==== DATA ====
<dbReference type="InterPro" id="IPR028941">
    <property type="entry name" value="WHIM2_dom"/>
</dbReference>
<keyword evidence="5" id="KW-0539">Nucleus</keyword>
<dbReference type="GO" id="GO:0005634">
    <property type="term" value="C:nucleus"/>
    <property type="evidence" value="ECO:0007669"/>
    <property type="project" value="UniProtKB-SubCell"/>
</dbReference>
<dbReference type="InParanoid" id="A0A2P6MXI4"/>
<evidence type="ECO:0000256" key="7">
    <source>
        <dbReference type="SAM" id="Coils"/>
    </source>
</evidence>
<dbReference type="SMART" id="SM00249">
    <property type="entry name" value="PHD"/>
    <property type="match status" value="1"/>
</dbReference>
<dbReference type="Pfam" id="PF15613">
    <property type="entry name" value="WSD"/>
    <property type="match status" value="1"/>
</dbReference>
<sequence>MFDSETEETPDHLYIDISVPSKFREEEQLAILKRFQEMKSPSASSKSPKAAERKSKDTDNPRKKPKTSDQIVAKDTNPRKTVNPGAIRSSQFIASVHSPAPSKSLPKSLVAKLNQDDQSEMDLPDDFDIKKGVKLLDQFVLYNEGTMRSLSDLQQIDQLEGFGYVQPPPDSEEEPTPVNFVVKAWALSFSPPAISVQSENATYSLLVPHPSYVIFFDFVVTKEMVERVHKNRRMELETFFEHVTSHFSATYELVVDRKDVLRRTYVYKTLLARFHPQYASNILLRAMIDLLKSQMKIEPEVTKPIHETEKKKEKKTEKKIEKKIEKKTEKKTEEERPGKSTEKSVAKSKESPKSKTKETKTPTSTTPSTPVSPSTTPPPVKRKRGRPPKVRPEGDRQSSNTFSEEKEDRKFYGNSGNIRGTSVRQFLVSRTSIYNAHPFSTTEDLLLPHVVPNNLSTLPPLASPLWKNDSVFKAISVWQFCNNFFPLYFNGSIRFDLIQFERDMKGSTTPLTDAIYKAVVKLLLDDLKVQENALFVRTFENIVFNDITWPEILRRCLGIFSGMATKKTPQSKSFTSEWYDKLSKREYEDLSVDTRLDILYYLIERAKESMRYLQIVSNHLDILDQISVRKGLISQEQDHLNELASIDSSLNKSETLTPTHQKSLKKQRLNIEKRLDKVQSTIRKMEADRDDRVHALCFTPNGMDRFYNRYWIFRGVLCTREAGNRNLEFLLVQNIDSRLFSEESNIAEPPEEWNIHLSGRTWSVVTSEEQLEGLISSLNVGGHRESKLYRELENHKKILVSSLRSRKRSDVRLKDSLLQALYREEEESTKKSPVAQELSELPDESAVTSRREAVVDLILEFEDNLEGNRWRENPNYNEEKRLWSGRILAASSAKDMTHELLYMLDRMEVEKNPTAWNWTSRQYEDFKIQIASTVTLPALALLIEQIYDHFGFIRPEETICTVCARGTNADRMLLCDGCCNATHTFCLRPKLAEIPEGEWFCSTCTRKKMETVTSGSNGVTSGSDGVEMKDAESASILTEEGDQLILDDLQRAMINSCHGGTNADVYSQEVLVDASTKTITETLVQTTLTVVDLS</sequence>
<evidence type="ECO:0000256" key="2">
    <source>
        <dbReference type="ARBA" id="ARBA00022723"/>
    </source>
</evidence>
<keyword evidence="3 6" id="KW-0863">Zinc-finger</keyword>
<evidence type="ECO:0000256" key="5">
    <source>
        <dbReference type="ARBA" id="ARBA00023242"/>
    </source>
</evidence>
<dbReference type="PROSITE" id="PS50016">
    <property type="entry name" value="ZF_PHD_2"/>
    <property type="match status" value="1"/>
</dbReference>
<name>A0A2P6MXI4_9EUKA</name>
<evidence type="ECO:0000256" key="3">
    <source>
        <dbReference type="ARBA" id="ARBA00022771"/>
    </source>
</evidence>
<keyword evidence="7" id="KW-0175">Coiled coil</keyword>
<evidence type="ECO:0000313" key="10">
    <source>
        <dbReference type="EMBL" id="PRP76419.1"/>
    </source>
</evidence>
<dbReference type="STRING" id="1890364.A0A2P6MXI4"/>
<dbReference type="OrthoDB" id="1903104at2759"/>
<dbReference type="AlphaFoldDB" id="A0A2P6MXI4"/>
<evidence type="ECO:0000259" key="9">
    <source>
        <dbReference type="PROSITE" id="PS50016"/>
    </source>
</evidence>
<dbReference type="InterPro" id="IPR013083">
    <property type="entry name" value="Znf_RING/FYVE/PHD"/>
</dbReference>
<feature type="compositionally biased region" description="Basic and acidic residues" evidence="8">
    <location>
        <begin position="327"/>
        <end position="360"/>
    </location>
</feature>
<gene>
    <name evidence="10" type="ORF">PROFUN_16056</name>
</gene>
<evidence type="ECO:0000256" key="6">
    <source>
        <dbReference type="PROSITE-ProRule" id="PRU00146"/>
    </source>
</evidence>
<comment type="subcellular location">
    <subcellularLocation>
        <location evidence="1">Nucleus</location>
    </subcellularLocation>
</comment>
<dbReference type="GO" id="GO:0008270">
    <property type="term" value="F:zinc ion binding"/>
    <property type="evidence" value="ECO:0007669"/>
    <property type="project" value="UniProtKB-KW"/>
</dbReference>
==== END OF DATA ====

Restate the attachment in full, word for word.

<dbReference type="InterPro" id="IPR028941">
    <property type="entry name" value="WHIM2_dom"/>
</dbReference>
<keyword evidence="5" id="KW-0539">Nucleus</keyword>
<dbReference type="GO" id="GO:0005634">
    <property type="term" value="C:nucleus"/>
    <property type="evidence" value="ECO:0007669"/>
    <property type="project" value="UniProtKB-SubCell"/>
</dbReference>
<dbReference type="InParanoid" id="A0A2P6MXI4"/>
<evidence type="ECO:0000256" key="7">
    <source>
        <dbReference type="SAM" id="Coils"/>
    </source>
</evidence>
<dbReference type="SMART" id="SM00249">
    <property type="entry name" value="PHD"/>
    <property type="match status" value="1"/>
</dbReference>
<dbReference type="Pfam" id="PF15613">
    <property type="entry name" value="WSD"/>
    <property type="match status" value="1"/>
</dbReference>
<sequence>MFDSETEETPDHLYIDISVPSKFREEEQLAILKRFQEMKSPSASSKSPKAAERKSKDTDNPRKKPKTSDQIVAKDTNPRKTVNPGAIRSSQFIASVHSPAPSKSLPKSLVAKLNQDDQSEMDLPDDFDIKKGVKLLDQFVLYNEGTMRSLSDLQQIDQLEGFGYVQPPPDSEEEPTPVNFVVKAWALSFSPPAISVQSENATYSLLVPHPSYVIFFDFVVTKEMVERVHKNRRMELETFFEHVTSHFSATYELVVDRKDVLRRTYVYKTLLARFHPQYASNILLRAMIDLLKSQMKIEPEVTKPIHETEKKKEKKTEKKIEKKIEKKTEKKTEEERPGKSTEKSVAKSKESPKSKTKETKTPTSTTPSTPVSPSTTPPPVKRKRGRPPKVRPEGDRQSSNTFSEEKEDRKFYGNSGNIRGTSVRQFLVSRTSIYNAHPFSTTEDLLLPHVVPNNLSTLPPLASPLWKNDSVFKAISVWQFCNNFFPLYFNGSIRFDLIQFERDMKGSTTPLTDAIYKAVVKLLLDDLKVQENALFVRTFENIVFNDITWPEILRRCLGIFSGMATKKTPQSKSFTSEWYDKLSKREYEDLSVDTRLDILYYLIERAKESMRYLQIVSNHLDILDQISVRKGLISQEQDHLNELASIDSSLNKSETLTPTHQKSLKKQRLNIEKRLDKVQSTIRKMEADRDDRVHALCFTPNGMDRFYNRYWIFRGVLCTREAGNRNLEFLLVQNIDSRLFSEESNIAEPPEEWNIHLSGRTWSVVTSEEQLEGLISSLNVGGHRESKLYRELENHKKILVSSLRSRKRSDVRLKDSLLQALYREEEESTKKSPVAQELSELPDESAVTSRREAVVDLILEFEDNLEGNRWRENPNYNEEKRLWSGRILAASSAKDMTHELLYMLDRMEVEKNPTAWNWTSRQYEDFKIQIASTVTLPALALLIEQIYDHFGFIRPEETICTVCARGTNADRMLLCDGCCNATHTFCLRPKLAEIPEGEWFCSTCTRKKMETVTSGSNGVTSGSDGVEMKDAESASILTEEGDQLILDDLQRAMINSCHGGTNADVYSQEVLVDASTKTITETLVQTTLTVVDLS</sequence>
<evidence type="ECO:0000256" key="2">
    <source>
        <dbReference type="ARBA" id="ARBA00022723"/>
    </source>
</evidence>
<keyword evidence="3 6" id="KW-0863">Zinc-finger</keyword>
<evidence type="ECO:0000256" key="5">
    <source>
        <dbReference type="ARBA" id="ARBA00023242"/>
    </source>
</evidence>
<dbReference type="PROSITE" id="PS50016">
    <property type="entry name" value="ZF_PHD_2"/>
    <property type="match status" value="1"/>
</dbReference>
<name>A0A2P6MXI4_9EUKA</name>
<evidence type="ECO:0000256" key="3">
    <source>
        <dbReference type="ARBA" id="ARBA00022771"/>
    </source>
</evidence>
<keyword evidence="7" id="KW-0175">Coiled coil</keyword>
<evidence type="ECO:0000313" key="10">
    <source>
        <dbReference type="EMBL" id="PRP76419.1"/>
    </source>
</evidence>
<dbReference type="STRING" id="1890364.A0A2P6MXI4"/>
<dbReference type="OrthoDB" id="1903104at2759"/>
<dbReference type="AlphaFoldDB" id="A0A2P6MXI4"/>
<evidence type="ECO:0000259" key="9">
    <source>
        <dbReference type="PROSITE" id="PS50016"/>
    </source>
</evidence>
<dbReference type="InterPro" id="IPR013083">
    <property type="entry name" value="Znf_RING/FYVE/PHD"/>
</dbReference>
<feature type="compositionally biased region" description="Basic and acidic residues" evidence="8">
    <location>
        <begin position="327"/>
        <end position="360"/>
    </location>
</feature>
<gene>
    <name evidence="10" type="ORF">PROFUN_16056</name>
</gene>
<evidence type="ECO:0000256" key="6">
    <source>
        <dbReference type="PROSITE-ProRule" id="PRU00146"/>
    </source>
</evidence>
<comment type="subcellular location">
    <subcellularLocation>
        <location evidence="1">Nucleus</location>
    </subcellularLocation>
</comment>
<dbReference type="GO" id="GO:0008270">
    <property type="term" value="F:zinc ion binding"/>
    <property type="evidence" value="ECO:0007669"/>
    <property type="project" value="UniProtKB-KW"/>
</dbReference>